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What is Usability?• Usability Is a measure of how easy it is to use something: – How easy will the use of the software be for a typical user to understand, learn, and operate – e.g., “user-friendliness”
What is Usability Testing?• The idea is to place users in front of some version of the software under test and watch how these users try to use it• Can be expensive depending on what tasks you have users try and on what you are watching for• Not cost-effective if done too late in dev cycle
Formal vs. Informal Testing• Formal testing might entail building a usability testing lab, equipping it with an array of computers, audio-video equipment, then staffing it with technicians, and human-computer interaction specialists
Formal vs. Informal Testing• Informal approach: No fancy lab or expensive equipment• A simple test plan and task list are prepared, notepad and pencil• Participants are observed by an impartial moderator• The advantage is that informal testing looks at what people actually do when they are doing real work in an ordinary setting
Step 1: Plan & PrepareDevelop a test plan: – For simple testing, prepare a list of questions – For more detailed testing, have a script prepared• Test Plan is important because you can create a framework for your testing process• It allows you to communicate your goals with the client & align expectations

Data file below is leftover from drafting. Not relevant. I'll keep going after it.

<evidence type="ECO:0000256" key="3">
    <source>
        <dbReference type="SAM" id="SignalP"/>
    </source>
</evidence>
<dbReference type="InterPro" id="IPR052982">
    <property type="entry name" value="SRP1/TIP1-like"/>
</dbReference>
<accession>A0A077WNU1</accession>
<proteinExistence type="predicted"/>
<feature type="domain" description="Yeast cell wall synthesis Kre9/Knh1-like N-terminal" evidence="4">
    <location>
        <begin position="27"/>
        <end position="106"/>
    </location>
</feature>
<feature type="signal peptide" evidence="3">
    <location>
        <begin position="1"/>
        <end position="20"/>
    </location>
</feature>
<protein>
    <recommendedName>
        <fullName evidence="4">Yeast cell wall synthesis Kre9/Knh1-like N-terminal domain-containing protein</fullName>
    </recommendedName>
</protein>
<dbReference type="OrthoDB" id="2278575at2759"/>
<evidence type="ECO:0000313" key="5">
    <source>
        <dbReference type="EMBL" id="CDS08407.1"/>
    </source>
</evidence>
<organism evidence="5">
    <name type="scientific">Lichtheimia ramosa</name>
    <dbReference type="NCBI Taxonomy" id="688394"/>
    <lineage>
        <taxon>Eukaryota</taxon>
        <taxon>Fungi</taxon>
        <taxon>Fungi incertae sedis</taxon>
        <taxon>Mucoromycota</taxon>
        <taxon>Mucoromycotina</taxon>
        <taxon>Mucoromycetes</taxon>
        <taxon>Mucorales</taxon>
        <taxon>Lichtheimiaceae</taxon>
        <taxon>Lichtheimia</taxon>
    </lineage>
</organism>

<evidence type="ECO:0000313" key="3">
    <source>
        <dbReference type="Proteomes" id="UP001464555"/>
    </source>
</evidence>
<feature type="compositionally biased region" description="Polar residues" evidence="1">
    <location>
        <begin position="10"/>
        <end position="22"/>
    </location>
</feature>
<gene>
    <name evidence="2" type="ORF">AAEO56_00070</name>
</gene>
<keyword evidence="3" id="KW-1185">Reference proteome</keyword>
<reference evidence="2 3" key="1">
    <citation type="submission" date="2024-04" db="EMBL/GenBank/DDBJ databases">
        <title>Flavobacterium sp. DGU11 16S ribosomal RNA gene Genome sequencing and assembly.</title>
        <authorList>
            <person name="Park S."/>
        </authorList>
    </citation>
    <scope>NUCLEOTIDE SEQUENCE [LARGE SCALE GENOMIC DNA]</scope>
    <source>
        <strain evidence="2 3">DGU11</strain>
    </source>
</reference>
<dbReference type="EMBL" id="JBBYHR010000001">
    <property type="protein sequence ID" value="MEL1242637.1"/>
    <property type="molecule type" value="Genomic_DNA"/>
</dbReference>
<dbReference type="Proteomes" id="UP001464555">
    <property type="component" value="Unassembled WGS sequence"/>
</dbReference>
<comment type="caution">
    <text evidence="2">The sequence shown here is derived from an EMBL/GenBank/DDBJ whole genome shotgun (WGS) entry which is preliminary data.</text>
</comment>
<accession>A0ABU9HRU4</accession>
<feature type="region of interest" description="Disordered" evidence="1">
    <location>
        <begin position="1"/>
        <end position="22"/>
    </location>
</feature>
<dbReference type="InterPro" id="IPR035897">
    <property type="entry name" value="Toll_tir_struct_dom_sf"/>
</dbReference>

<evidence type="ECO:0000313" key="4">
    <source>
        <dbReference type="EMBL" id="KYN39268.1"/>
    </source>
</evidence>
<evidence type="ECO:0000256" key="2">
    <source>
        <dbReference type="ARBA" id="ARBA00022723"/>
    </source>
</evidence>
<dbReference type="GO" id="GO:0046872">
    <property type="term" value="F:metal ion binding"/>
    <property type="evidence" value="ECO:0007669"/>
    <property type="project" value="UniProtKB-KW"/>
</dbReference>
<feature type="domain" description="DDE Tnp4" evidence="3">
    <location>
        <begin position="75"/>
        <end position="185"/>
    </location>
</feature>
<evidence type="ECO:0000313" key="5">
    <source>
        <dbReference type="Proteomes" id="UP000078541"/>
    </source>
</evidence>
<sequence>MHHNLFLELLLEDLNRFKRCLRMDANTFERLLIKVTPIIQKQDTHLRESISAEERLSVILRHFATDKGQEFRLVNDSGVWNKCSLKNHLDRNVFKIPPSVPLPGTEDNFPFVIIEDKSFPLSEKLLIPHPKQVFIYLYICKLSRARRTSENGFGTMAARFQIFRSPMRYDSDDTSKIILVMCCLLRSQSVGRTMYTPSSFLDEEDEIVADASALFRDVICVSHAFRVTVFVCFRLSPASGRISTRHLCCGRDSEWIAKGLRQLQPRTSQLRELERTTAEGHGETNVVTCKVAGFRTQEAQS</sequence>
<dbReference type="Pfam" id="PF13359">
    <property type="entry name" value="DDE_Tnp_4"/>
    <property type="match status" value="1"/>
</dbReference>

Step 1: Plan & PrepareCreate a Task List:• Create lists of tasks or questions that a typical user should be able to complete in an hour• Tasks should not be too simple nor too difficult to accomplish • e.g., 1. Find a concert show you want to see 2. Purchase tickets on line 3. Find directions to the venue
Step 2: Find Participants• A challenging aspect in usability testing is finding suitable participants• Test outside the team—testing with people who are not associated with your company or your Web site• Test out your test plan beforehand with co-workers or friends that have an acceptable degree of Web user experience
Step 3: Conduct the Session• Introduce yourself, explain the process to the user• Make the user feel comfortable• Speak only to give a new task and take notes during the process
Step 3: Conduct the Session• Once the usability test session is over, prepare a short summary of the session and the results• Outline specific problem areas and any unexpected results• Include any personal observations
Step 4: Analyze Results• Identifiy difficulties and problem areas.• Transfer handwritten notes to computer• Write your reports while they are fresh in your mind,• Create a summary after testing is complete.
Step 5: Make Recommendations• Compile and recommend – Gather all your compiled information and translate into recommendations – Concentrate on high-level functionality first – Then focus on recommendations for improved user experience (what works and what does not work well for users!) – Determine the implementation plan• Write up a formal report